A recent question about a good mix of board games got me thinking about how one could even objectively define "a good mix".

My idea is to try and define a set of attributes that could describe, compare, and contrast various board games. I hope this exercise will help me discover some attributes unrepresented by my gaming experience and achieve better insight into the common elements of my favorite games.

An example attribute might be inter-player cooperation, which would slide along a continuum from fully co-operative to team-based to free-for-all, with and being examples of each type, respectively.

I think answers could either work as one-per-attribute (with votes for ones that make sense) or as a comprehensive set of attributes (with votes for the most thorough and complete answers). Comments seems like a good place to flush out the pros and cons of each approach.

  • It's such a good question but we don't see more answers. I wonder why? Did I put too many points? Do we need to polish the question? I wish more people participated.
    – eipipuz
    Feb 24, 2011 at 3:03
  • @eipipuz: I'm not sure, I was also hoping for more answers. If you have any ideas for polishing the question, by all means go for it (or send me a note if you can't edit it yourself yet and I'll do it).
    – Adam Wuerl
    Feb 25, 2011 at 21:51
  • @AdamWuerl What exactly is the question here? Are you just asking for lists of board game attributes? It seems like an interesting area of thinking, but I don't know how to answer this. Jan 30, 2015 at 16:55
  • Apparently neither did anyone else. :)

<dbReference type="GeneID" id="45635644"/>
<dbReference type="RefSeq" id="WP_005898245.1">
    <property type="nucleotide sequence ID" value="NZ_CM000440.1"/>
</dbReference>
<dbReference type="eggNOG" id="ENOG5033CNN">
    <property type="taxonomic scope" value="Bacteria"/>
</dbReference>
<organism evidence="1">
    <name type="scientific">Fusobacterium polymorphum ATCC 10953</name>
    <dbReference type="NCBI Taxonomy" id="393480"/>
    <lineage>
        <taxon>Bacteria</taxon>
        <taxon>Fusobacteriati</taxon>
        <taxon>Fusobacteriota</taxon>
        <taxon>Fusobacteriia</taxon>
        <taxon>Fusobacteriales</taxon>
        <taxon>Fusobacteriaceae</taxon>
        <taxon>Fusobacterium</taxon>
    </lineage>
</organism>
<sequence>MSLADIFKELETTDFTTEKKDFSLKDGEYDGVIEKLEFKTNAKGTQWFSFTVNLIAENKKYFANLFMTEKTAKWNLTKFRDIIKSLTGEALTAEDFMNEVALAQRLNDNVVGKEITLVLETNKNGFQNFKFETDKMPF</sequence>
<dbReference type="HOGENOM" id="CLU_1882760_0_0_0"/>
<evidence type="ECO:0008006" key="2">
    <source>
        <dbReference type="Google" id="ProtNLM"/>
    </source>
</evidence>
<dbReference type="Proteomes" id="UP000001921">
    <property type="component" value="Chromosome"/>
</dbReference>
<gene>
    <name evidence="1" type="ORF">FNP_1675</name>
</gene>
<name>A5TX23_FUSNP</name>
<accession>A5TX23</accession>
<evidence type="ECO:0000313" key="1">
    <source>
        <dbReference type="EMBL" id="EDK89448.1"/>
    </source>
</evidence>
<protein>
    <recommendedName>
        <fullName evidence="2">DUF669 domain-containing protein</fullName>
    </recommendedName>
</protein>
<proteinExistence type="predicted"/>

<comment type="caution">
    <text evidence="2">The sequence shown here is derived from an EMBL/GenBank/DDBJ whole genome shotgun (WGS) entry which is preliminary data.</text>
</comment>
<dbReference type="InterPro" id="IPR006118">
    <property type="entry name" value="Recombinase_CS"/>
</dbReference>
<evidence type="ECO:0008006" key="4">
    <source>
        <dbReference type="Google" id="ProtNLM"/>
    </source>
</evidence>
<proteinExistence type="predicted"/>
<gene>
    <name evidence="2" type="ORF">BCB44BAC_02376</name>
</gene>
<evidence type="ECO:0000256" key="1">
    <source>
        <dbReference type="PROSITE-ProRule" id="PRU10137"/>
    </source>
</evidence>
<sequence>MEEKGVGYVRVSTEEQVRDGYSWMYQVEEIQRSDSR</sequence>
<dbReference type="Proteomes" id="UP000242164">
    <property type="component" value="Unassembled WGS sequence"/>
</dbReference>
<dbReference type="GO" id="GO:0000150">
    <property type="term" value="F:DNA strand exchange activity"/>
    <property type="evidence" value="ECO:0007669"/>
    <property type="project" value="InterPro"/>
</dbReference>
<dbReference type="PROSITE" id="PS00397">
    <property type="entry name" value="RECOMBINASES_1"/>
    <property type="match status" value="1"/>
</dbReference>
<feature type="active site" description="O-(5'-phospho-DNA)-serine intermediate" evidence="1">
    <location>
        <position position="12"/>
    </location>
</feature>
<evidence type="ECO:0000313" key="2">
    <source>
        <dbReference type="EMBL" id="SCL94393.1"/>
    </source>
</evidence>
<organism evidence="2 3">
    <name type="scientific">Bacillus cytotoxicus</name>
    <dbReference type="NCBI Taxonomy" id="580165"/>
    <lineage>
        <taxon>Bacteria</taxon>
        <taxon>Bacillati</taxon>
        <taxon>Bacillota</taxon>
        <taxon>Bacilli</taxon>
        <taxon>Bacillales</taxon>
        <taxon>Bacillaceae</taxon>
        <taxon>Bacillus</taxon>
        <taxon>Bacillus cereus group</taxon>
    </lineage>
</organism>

– Adam Wuerl
    Jan 30, 2015 at 17:00

2 Answers 2


Attributes that I use to evaluate games:

  • Replay value (Over time how much do you enjoy it)
  • Randomness (how much it's out of your hand)
  • Learning curve
  • What kind of skill does it require (strategy, resource management, deductions, spatial orientation, etc)
  • Time required to set it up
  • Expected time to have a game
  • Time-ness (is it per turn? all at the same time? you bid for who to be first?)
  • Degree of interaction (it's similar to what you say but it includes more things. Games like Bingo are outside of your scale)
  • Handicap-aware (How does it react to players with different levels. Is it easy for a newbie to give by accident the game to another player?)
  • That is a pretty good list. I'm excited too see what ideas others have too.
    – Adam Wuerl
    Feb 22, 2011 at 12:37

Some random additional axes:

  • Theme
  • Aesthetics
  • Quality of construction/bits
  • Shape of the luck/skill curve
  • Accessibility
  • Concrete vs. Abstract
  • Time/difficulty to master
  • Coop vs competitive
  • Experience/immersion factor
  • Cost
  • Expandability
  • Customizability/variations
  • Compactness for travel
  • Table-space required for play
  • Number of players
  • Age level suitability
  • Rarity
  • Appeal to non-gamers
  • Creativity required by players/ group
  • Ability to objectively evaluate relative victory status
  • Turn/off-turn engagement
  • How much attention need be paid (can you play while watching tv)
  • Emotional attachment to avatars

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